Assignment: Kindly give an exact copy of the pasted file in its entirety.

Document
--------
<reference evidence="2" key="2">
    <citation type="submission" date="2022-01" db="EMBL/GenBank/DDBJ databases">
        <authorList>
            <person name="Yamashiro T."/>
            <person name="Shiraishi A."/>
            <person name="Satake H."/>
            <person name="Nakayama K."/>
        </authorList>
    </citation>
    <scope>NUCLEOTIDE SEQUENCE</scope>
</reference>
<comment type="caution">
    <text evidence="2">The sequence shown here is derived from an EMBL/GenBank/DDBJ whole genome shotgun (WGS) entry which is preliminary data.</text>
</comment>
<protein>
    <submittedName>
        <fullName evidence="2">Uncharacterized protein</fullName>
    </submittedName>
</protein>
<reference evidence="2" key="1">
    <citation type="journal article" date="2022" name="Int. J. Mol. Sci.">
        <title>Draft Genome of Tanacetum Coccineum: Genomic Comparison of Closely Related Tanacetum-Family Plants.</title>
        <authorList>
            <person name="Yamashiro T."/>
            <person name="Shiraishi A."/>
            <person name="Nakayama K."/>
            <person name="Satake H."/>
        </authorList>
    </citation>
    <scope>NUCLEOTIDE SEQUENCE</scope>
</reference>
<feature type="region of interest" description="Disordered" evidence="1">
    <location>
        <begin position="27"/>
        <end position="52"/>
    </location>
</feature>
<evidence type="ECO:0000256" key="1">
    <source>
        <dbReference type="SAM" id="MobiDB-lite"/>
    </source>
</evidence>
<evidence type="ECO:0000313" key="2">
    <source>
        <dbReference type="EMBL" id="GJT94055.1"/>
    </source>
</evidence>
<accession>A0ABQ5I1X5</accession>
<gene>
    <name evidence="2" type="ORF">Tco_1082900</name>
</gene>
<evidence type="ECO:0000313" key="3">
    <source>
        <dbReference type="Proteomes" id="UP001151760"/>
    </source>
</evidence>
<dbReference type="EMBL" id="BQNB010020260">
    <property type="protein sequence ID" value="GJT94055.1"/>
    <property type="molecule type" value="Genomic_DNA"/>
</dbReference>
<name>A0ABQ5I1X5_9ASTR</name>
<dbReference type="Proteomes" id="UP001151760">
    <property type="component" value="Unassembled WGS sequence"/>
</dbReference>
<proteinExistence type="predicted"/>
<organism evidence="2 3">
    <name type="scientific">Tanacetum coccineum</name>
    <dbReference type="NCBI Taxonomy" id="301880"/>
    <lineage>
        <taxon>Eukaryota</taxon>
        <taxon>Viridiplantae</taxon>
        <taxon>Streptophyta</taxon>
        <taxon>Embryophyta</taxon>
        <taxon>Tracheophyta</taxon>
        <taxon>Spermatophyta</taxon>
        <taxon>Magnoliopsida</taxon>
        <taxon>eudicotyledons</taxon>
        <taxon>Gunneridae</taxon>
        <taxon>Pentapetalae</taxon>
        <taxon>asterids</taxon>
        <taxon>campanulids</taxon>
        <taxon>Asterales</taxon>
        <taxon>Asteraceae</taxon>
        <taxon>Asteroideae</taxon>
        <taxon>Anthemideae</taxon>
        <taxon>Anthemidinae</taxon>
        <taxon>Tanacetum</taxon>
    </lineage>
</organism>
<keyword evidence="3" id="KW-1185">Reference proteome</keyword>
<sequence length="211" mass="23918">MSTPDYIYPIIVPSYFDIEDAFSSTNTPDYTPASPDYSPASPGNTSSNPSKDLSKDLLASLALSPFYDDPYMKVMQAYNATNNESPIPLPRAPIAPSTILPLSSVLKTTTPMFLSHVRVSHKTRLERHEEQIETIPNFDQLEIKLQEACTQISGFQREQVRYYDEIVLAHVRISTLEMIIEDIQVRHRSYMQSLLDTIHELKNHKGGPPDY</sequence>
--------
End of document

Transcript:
<reference evidence="2" key="2">
    <citation type="submission" date="2022-01" db="EMBL/GenBank/DDBJ databases">
        <authorList>
            <person name="Yamashiro T."/>
            <person name="Shiraishi A."/>
            <person name="Satake H."/>
            <person name="Nakayama K."/>
        </authorList>
    </citation>
    <scope>NUCLEOTIDE SEQUENCE</scope>
</reference>
<comment type="caution">
    <text evidence="2">The sequence shown here is derived from an EMBL/GenBank/DDBJ whole genome shotgun (WGS) entry which is preliminary data.</text>
</comment>
<protein>
    <submittedName>
        <fullName evidence="2">Uncharacterized protein</fullName>
    </submittedName>
</protein>
<reference evidence="2" key="1">
    <citation type="journal article" date="2022" name="Int. J. Mol. Sci.">
        <title>Draft Genome of Tanacetum Coccineum: Genomic Comparison of Closely Related Tanacetum-Family Plants.</title>
        <authorList>
            <person name="Yamashiro T."/>
            <person name="Shiraishi A."/>
            <person name="Nakayama K."/>
            <person name="Satake H."/>
        </authorList>
    </citation>
    <scope>NUCLEOTIDE SEQUENCE</scope>
</reference>
<feature type="region of interest" description="Disordered" evidence="1">
    <location>
        <begin position="27"/>
        <end position="52"/>
    </location>
</feature>
<evidence type="ECO:0000256" key="1">
    <source>
        <dbReference type="SAM" id="MobiDB-lite"/>
    </source>
</evidence>
<evidence type="ECO:0000313" key="2">
    <source>
        <dbReference type="EMBL" id="GJT94055.1"/>
    </source>
</evidence>
<accession>A0ABQ5I1X5</accession>
<gene>
    <name evidence="2" type="ORF">Tco_1082900</name>
</gene>
<evidence type="ECO:0000313" key="3">
    <source>
        <dbReference type="Proteomes" id="UP001151760"/>
    </source>
</evidence>
<dbReference type="EMBL" id="BQNB010020260">
    <property type="protein sequence ID" value="GJT94055.1"/>
    <property type="molecule type" value="Genomic_DNA"/>
</dbReference>
<name>A0ABQ5I1X5_9ASTR</name>
<dbReference type="Proteomes" id="UP001151760">
    <property type="component" value="Unassembled WGS sequence"/>
</dbReference>
<proteinExistence type="predicted"/>
<organism evidence="2 3">
    <name type="scientific">Tanacetum coccineum</name>
    <dbReference type="NCBI Taxonomy" id="301880"/>
    <lineage>
        <taxon>Eukaryota</taxon>
        <taxon>Viridiplantae</taxon>
        <taxon>Streptophyta</taxon>
        <taxon>Embryophyta</taxon>
        <taxon>Tracheophyta</taxon>
        <taxon>Spermatophyta</taxon>
        <taxon>Magnoliopsida</taxon>
        <taxon>eudicotyledons</taxon>
        <taxon>Gunneridae</taxon>
        <taxon>Pentapetalae</taxon>
        <taxon>asterids</taxon>
        <taxon>campanulids</taxon>
        <taxon>Asterales</taxon>
        <taxon>Asteraceae</taxon>
        <taxon>Asteroideae</taxon>
        <taxon>Anthemideae</taxon>
        <taxon>Anthemidinae</taxon>
        <taxon>Tanacetum</taxon>
    </lineage>
</organism>
<keyword evidence="3" id="KW-1185">Reference proteome</keyword>
<sequence length="211" mass="23918">MSTPDYIYPIIVPSYFDIEDAFSSTNTPDYTPASPDYSPASPGNTSSNPSKDLSKDLLASLALSPFYDDPYMKVMQAYNATNNESPIPLPRAPIAPSTILPLSSVLKTTTPMFLSHVRVSHKTRLERHEEQIETIPNFDQLEIKLQEACTQISGFQREQVRYYDEIVLAHVRISTLEMIIEDIQVRHRSYMQSLLDTIHELKNHKGGPPDY</sequence>